Why is it that the best comebacks often occur to us after the moment has passed?
Our best creative ideas are unconscious. Several artists speak about how their ideas come to them during unconscious moments – as they dream, take long walks or are in the shower. The unconscious mind translates the various inputs that the artist has accumulated and combines them in new ways to produce ideas.
As wonderful as our unconscious mind is, it isn’t a voluntary organ. When inspiration is lacking, we often rack our conscious brains for giving us ideas. However, the harder we try to focus, the more blank our mind becomes. This forms the basis for the dreaded writer’s block, where as writers stare at that blank page, the words simply do not come to them. Similarly, when we’re caught in a tense situation, our conscious mind isn’t able to produce the best comeback for the moment.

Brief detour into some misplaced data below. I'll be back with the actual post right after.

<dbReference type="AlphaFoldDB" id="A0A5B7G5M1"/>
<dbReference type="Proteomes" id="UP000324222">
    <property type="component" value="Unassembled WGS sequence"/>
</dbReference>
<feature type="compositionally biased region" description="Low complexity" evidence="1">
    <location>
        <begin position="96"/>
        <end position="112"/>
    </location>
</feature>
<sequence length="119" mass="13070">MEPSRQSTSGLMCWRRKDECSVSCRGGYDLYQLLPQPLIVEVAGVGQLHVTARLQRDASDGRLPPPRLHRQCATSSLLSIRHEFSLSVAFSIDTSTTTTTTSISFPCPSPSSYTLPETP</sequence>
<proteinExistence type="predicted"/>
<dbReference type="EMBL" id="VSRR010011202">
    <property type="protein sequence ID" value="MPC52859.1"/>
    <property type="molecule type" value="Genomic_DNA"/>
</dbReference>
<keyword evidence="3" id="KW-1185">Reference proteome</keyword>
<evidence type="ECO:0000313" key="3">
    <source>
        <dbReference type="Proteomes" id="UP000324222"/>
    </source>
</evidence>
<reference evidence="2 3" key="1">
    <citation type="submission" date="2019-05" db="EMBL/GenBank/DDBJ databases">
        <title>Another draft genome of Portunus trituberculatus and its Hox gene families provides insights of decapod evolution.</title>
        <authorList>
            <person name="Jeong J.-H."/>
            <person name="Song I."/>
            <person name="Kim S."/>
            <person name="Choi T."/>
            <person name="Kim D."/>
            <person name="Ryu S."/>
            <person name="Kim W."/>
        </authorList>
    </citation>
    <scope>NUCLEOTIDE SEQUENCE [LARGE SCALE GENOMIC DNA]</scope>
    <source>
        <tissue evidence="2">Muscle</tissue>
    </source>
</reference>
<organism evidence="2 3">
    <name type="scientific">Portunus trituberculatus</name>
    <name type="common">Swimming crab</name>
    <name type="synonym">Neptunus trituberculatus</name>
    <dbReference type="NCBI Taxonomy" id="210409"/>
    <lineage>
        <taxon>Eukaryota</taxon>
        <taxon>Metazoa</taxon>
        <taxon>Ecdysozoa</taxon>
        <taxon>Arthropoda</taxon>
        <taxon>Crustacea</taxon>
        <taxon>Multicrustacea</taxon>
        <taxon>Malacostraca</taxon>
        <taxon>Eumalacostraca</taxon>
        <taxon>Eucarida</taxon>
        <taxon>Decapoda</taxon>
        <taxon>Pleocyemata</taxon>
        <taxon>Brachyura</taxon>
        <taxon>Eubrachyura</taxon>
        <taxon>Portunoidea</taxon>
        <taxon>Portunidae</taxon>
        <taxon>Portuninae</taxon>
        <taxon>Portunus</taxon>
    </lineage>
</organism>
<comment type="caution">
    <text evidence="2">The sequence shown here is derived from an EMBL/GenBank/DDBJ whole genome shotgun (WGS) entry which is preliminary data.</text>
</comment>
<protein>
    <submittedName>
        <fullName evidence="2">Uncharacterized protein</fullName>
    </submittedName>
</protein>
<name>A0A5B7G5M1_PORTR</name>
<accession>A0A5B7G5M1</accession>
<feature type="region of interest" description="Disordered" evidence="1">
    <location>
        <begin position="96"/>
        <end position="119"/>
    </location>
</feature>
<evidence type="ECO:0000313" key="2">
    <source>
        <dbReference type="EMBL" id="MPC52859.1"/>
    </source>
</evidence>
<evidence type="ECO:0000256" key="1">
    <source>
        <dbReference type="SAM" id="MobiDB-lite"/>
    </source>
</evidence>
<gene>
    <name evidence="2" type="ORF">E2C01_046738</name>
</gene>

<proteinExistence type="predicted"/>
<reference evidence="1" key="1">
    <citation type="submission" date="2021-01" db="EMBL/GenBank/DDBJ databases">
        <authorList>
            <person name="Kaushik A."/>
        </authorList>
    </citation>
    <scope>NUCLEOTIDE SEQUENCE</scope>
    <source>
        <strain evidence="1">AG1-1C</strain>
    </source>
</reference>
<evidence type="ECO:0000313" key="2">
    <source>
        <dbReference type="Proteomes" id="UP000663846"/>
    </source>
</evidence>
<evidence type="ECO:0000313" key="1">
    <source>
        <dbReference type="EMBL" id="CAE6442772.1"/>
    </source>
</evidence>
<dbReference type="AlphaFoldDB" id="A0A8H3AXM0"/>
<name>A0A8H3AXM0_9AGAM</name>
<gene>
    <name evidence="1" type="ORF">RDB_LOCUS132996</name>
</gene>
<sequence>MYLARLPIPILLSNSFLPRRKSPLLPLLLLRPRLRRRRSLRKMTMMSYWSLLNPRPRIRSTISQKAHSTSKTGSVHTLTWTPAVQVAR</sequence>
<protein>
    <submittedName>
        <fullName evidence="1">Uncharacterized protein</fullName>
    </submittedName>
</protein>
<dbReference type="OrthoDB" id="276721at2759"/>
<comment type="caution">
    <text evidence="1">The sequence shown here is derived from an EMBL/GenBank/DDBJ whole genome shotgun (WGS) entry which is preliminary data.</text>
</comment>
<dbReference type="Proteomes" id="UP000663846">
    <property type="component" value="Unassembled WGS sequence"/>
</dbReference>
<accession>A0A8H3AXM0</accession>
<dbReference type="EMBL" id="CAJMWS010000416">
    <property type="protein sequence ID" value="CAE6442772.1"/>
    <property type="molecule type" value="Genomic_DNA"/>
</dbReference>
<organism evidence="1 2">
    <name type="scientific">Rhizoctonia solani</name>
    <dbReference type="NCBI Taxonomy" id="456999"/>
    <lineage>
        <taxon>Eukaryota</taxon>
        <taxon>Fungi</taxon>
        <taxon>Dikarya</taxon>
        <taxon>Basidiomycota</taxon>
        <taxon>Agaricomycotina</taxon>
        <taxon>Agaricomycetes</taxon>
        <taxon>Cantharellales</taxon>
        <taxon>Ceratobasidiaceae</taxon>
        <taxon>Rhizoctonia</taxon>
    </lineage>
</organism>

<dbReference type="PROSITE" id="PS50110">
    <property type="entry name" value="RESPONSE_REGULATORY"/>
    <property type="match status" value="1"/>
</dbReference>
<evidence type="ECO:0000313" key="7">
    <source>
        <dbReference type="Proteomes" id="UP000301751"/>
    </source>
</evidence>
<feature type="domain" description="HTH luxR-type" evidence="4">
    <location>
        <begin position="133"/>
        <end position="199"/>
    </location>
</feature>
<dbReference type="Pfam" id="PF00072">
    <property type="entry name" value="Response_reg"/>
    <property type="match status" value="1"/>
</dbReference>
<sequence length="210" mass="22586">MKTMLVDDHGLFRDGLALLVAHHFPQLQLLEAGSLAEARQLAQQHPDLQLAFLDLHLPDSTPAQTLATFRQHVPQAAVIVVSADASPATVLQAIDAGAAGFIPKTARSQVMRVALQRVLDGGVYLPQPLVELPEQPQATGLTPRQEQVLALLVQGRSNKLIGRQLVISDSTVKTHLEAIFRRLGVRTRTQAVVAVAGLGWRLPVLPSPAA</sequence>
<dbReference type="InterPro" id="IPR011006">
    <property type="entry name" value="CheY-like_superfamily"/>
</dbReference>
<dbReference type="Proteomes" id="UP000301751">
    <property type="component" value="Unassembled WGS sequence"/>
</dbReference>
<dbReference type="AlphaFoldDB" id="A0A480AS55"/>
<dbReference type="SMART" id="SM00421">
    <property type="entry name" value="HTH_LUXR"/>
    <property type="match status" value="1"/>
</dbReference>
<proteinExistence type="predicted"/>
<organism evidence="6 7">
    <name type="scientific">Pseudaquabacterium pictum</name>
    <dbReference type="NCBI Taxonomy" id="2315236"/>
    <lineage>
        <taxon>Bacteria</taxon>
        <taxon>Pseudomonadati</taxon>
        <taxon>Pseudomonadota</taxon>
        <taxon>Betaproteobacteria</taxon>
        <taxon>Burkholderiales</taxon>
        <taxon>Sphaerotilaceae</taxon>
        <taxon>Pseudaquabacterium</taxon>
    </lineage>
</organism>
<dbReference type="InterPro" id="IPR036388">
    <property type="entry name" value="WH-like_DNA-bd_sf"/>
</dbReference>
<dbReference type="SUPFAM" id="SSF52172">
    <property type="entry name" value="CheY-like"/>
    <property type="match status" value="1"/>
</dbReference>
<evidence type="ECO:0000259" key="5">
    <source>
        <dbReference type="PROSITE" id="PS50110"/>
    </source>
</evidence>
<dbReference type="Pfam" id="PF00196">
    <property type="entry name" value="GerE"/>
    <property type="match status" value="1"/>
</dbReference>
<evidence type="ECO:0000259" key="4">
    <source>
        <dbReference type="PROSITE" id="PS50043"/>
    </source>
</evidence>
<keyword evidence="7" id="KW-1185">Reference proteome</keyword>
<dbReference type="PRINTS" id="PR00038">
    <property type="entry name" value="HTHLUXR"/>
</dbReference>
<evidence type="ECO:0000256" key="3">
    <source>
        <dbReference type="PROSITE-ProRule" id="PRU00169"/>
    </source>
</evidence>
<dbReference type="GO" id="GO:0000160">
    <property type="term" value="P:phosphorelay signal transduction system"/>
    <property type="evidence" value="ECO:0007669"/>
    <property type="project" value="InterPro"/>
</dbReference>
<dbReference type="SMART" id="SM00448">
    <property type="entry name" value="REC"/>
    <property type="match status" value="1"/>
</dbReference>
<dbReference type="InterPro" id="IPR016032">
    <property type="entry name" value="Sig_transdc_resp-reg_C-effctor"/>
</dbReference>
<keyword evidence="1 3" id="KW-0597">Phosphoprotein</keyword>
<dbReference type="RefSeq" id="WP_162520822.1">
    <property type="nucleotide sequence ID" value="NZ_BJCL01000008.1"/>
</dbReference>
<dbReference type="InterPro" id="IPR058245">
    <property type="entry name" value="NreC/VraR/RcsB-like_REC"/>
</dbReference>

The root of the problem is usually the inputs that we’re feeding the brain. If the unconscious mind doesn’t have quality input, it is unable to produce its best ideas. Most writers would tell you how the key to good writing is to do a lot of good reading. In my own case, I can find a high correlation between the ideas I have with the books, the auidobooks and the podcast I consume.
In the moments when inspiration dries up, it might be better to shift our focus from straining to produce outputs to focusing on the inputs.